More severe bites include snake bites and scorpion bites. Depending on where you live, your curious dog may get bitten on the nose when he harasses a rattlesnake. When in doubt, keep your dog supervised closely on a leash so you can avoid the bite to begin with. If your dog does get bitten by a snake, don’t attempt any first aid yourself – no tourniquets, no ice, no lancing of the wound and sucking out the venom – none of these are beneficial and can make your pet worse! Seek veterinary attention immediately or call Pet Poison Helpline for advice on how to best treat these bad bites.
The best thing any pet owner can do is to be educated on the summertime toxins that are out there - that way you can make sure to pet proof your house appropriately. Make sure to have fresh water available for your pet at all times; to keep all chemicals and household products in labeled, tightly-sealed containers out of your pet’s reach; to read flea and tick preventative labels appropriately, and to consult your vet whenever starting new medications. When in doubt, please call Pet Poison Helpline* at 1-800-213-6680 with any questions or concerns if you’re worried that your pet could have inadvertently gotten into anything this summer!
*A fee is billed by Pet Poison Helpline. PPH is not affiliated with VPI Pet Insurance.
5 Extreme Winter Hazards to Pets
Protect Dogs and Cats During Blizzard Conditions
As what is gearing up to be a blizzard of mass proportions hits the Northeast and Canada, more than 200 million people will be affected by freezing temperatures, power outages, frozen pipes and gnarly traffic jams—that is, if you can make it out of the house.
Our pets are not immune to these extreme cold weather conditions. Five hazards to be aware of when it comes to your four-legged companions include:
Antifreeze can leak from a car radiator on to your driveway, garage and on the street where cars may be parked.The sweet taste of this extremely toxic poison is unfortunately alluring to pets. One lick of antifreeze is enough to poison your dog or cat in a very short amount of time. Immediate veterinary care is required.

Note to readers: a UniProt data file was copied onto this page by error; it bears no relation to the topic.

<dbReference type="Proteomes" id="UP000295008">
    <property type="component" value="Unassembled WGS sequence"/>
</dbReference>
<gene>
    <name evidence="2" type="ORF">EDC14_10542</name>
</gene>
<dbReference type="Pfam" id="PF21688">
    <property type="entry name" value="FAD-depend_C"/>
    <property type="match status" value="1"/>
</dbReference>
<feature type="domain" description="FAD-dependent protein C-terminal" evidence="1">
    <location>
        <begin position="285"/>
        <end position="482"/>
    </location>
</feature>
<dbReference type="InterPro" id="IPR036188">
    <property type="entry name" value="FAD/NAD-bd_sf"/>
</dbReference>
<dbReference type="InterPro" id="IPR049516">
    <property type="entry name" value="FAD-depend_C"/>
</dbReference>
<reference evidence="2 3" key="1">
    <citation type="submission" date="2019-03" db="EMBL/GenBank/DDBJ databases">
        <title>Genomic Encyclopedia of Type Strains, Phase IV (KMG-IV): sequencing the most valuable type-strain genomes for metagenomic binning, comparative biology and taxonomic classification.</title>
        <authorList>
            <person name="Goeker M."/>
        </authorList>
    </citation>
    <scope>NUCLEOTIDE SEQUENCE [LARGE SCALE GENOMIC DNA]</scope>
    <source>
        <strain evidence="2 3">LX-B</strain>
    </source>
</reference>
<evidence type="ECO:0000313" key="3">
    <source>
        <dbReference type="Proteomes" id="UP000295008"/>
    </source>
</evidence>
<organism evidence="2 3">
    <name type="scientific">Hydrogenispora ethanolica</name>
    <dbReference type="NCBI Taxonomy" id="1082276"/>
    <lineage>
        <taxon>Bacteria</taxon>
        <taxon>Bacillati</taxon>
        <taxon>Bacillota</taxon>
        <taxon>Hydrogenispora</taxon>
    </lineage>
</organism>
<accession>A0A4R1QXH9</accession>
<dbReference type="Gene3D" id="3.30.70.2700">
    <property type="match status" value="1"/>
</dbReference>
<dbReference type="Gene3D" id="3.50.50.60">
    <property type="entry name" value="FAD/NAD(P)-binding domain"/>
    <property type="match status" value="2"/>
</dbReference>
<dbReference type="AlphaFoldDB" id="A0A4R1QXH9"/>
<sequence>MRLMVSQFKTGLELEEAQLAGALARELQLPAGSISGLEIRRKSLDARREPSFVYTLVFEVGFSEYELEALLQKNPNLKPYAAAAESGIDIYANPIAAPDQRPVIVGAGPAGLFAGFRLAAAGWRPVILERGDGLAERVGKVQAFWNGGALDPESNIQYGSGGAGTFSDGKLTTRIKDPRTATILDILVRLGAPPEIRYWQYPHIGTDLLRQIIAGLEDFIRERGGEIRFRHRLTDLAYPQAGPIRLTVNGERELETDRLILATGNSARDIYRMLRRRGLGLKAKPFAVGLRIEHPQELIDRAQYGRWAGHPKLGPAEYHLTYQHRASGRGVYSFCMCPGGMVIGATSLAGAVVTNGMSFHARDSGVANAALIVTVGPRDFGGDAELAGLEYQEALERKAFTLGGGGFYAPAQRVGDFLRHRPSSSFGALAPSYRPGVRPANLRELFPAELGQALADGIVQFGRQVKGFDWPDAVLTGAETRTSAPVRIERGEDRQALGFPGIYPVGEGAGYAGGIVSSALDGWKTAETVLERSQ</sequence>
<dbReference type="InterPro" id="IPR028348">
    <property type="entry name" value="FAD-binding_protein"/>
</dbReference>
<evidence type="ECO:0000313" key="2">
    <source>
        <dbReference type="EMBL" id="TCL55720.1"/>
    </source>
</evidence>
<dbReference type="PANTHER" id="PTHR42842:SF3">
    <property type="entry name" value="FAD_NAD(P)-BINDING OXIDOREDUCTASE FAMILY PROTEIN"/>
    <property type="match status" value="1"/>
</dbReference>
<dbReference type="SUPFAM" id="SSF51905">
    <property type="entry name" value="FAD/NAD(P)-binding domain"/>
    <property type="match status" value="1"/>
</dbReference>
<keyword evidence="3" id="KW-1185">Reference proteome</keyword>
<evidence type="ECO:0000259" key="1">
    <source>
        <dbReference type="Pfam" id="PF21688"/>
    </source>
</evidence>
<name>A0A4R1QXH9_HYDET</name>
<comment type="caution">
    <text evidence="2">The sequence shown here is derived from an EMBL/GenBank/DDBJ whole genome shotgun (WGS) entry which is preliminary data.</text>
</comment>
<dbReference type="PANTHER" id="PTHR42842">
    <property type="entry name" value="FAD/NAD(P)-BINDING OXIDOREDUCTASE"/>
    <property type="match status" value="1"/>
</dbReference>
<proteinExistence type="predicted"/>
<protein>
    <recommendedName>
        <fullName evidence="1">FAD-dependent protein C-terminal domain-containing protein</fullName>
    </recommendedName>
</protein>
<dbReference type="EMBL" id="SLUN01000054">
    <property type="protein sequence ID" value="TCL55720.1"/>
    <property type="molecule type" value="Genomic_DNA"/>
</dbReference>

Your pet's body temperature can fall below normal when exposed to cold temperatures for a period of time. Just because your dog has a fur coat does not mean he is protected from the winter climate. Older pets and those in poor health are at higher risk. Hypothermia can lead to cardiac arrest, among other severe ailments that will require veterinary care.
Your pet’s ears, paws and tail can rapidly develop frostbite when exposed to winter conditions.Frostbite occurs when your pet’s body gets cold and blood from the extremities is pulled to the center of the body in an attempt to retain warmth. Ice crystals form, damaging the tissue.
If you see ice crystals, don’t try to remove them; take your pet to your veterinarian immediately.
4. Ice-Melting Chemicals and Salt
Ice-melting chemicals and salt placed across sidewalks and roads can cause severe burning to your dog and cat's footpads. Wash your pet's paws if you suspect contamination. Products such as Musher's Secret can be applied to footpads prior to going outside and may help reduce the pain caused by road salt and chemicals. You may also consider buying a set of pet-safe booties that your dog can wear when outside.
5. Sharp Objects Under Snow
Dangerous objects such as glass, sharp rocks or discarded trash that can cause lacerations can be easily hidden under the snow or salt on roads and walk ways. Your pet can step on these and harm himself, or ingest one of these objects and be subjected to foreign body ingestion or toxic poisoning.
Try to keep pets indoors during blizzard conditions. Remember that pets can also become lost during snowy conditions. Contact your family veterinarian if you suspect your pet has suffered an injury due to an extreme winter hazard.
Winter Poisoning Dangers for Dogs
(S.R. Dog Training)
With winter here and a big snowfall hitting us on the east coast, there are very important poisoning dangers for pet owners to be aware of.
The salt that is laid down on roads, sidewalks, and driveways can be a major health risk for our four legged pets. Dogs (and cats) step in salt and naturally want to lick their paws to clean them and relieve the skin irritation. However, this can cause a potentially fatal reaction to the chemicals they are ingesting. Some possible ways to prevent this is by not allowing your dog to walk on the salt, use a pet safe deicer, and wash your dog’s paws off before they get the opportunity to lick them clean.
Another major health concern during the winter months is the issue of anti-freeze ingestion. Many vehicles leak anti-freeze on roads and driveways. These puddles can be very appealing to our pets because of the color, odor, and taste…making it a very concerning issue for dog owners. Consumption of anti-freeze can be fatal to dogs and cats if not treated quickly. Possible symptoms of ingestion include: vomiting, seizures, increased rate of breathing, and appearing sleepy.
Prevention is often the best way to keep our dogs safe from these very common dangers. However, if you even suspect that your dog might have been exposed/consumed either road salt or anti-freeze, make sure you contact your Veterinarian immediately. Let’s keep our four legged family members safe during this winter season.